Ivan Hiltpold examines corn plants for damage from western corn rootworm in a greenhouse at ARS’s Plant Genetics Research Unit in Columbia, Missouri.
Ivan Hiltpold examines corn plants for damage from western corn rootworm in a greenhouse at ARS’s Plant Genetics Research Unit in Columbia, Missouri.

The U.S. Department of Agriculture’s (USDA) National Institute of Food and Agriculture (NIFA) announced more than $6.5 million in grants to improve plant health, production, and products. The grants were funded through the Agriculture and Food Research Initiative Competitive Grants Program (AFRI). This is NIFA’s flagship competitive grant program authorized under the 2014 Farm Bill.

“As the world’s population increases, plants play a vital role in the success of the national and global economy,” said Sonny Ramaswamy, NIFA director. “It is imperative that we study plant breeding and nutrient utilization in order to have a safe and secure food supply in the future.”

Some of the projects funded will address issues concerning zebra chip disease in potatoes, improving soybean productivity, and controlling diseases affecting tomato health and fruit quality.

The awards were made under the AFRI Foundational Program priority areas of plant breeding for agricultural production, as well as photosynthetic efficiency and nutrient utilization in agricultural plants.

The funded plant breeding projects focus on improving crop yield, efficiency, quality, and adaptation to diverse agricultural systems. Photosynthetic and nutrient utilization projects focus on increasing plant productivity and improving nutrient uptake, assimilation, accumulation, and utilization.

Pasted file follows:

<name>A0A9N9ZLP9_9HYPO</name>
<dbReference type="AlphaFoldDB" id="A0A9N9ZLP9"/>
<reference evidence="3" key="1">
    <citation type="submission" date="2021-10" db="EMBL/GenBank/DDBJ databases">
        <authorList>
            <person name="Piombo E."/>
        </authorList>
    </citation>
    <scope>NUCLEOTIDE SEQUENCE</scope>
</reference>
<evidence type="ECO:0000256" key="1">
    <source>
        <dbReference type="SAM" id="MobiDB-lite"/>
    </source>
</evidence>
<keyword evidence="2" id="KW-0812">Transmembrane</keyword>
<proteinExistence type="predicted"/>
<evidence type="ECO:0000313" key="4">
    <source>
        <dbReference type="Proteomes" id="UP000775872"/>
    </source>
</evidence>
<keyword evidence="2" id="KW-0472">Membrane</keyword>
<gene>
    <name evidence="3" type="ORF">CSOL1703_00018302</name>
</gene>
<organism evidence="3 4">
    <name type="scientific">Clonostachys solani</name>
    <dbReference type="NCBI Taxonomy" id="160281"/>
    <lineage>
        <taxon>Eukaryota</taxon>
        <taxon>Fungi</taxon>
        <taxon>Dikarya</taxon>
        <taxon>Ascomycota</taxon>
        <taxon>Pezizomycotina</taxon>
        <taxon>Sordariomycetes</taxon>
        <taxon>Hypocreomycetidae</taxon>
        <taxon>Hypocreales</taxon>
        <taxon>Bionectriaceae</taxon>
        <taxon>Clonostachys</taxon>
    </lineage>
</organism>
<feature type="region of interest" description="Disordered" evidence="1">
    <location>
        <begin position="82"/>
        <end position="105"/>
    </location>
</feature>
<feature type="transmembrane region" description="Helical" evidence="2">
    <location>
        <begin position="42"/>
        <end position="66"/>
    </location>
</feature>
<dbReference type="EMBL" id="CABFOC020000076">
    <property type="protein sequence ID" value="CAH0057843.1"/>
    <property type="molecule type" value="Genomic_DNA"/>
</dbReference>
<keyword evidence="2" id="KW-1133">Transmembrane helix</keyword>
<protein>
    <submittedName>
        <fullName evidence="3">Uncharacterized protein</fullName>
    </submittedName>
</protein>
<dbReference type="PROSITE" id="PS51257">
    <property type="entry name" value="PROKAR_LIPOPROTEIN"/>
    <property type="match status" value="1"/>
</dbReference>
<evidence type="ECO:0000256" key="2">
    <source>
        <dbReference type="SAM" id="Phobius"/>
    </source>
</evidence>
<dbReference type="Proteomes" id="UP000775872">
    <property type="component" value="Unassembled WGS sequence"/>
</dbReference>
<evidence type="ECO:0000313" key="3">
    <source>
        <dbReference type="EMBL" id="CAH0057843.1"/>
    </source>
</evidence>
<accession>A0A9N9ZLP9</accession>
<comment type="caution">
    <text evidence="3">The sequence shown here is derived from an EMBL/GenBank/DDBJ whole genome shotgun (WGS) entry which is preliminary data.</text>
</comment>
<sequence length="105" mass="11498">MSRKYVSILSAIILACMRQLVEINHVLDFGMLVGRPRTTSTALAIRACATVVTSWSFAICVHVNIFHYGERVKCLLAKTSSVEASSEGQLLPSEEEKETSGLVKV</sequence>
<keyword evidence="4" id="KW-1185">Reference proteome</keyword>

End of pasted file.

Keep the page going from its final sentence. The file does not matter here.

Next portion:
Fiscal Year 2014 plant breeding awards include:

  • University of Florida, Gainesville, Fla., $500,000
  • University of Idaho, Moscow, Id., $494,000
  • Agricultural Research Service, Peoria, Ill., $500,000
  • Rutgers University, New Brunswick, N.J., $500,000
  • Cornell University, Ithaca, N.Y., $33,000
  • Ohio State University, Wooster, Ohio, two separate grants, $500,000 each
  • Organic Seed Alliance, Port Townsend, Wash., $33,000
  • University of Wisconsin, Madison, Wisc., $500,000

Fiscal Year 2014 photosynthetic and nutrient utilization awards include:

  • University of California, Davis, Calif., $25,000
  • University of Florida, Gainesville, Fla., $499,991
  • Iowa State University, Ames, Iowa, $499,991
  • University of New Hampshire, Durham, N.H., $493,460
  • Rutgers University, New Brunswick, N.J., $20,325
  • University of New Mexico, Albuquerque, N.M., $15,000
  • Cornell University, Ithaca, N.Y., $22,000
  • Brigham Young University, Provo, Utah, $482,914
  • University of Wisconsin, Madison, Wisc., $499,974
  • Agricultural Research Service, Peoria, Ill., $499,099

The AFRI Plant Health and Production and Plant Products program aligns with the Research, Education, and Economics Action Plan’s goals of securing a local and global food supply and responding to climate and energy needs. The information gained from these projects will assist in overcoming challenges in food security, bioenergy, climate change, and global competition.

AFRI supports work in six priority areas: plant health and production and plant products; animal health and production and animal products; food safety, nutrition and health; renewable energy, natural resources and environment; agriculture systems and technology; and agriculture economics and rural communities.

Through federal funding and leadership for research, education and extension programs, NIFA focuses on investing in science and solving critical issues impacting people's daily lives and the nation's future. More information is at www.nifa.usda.gov.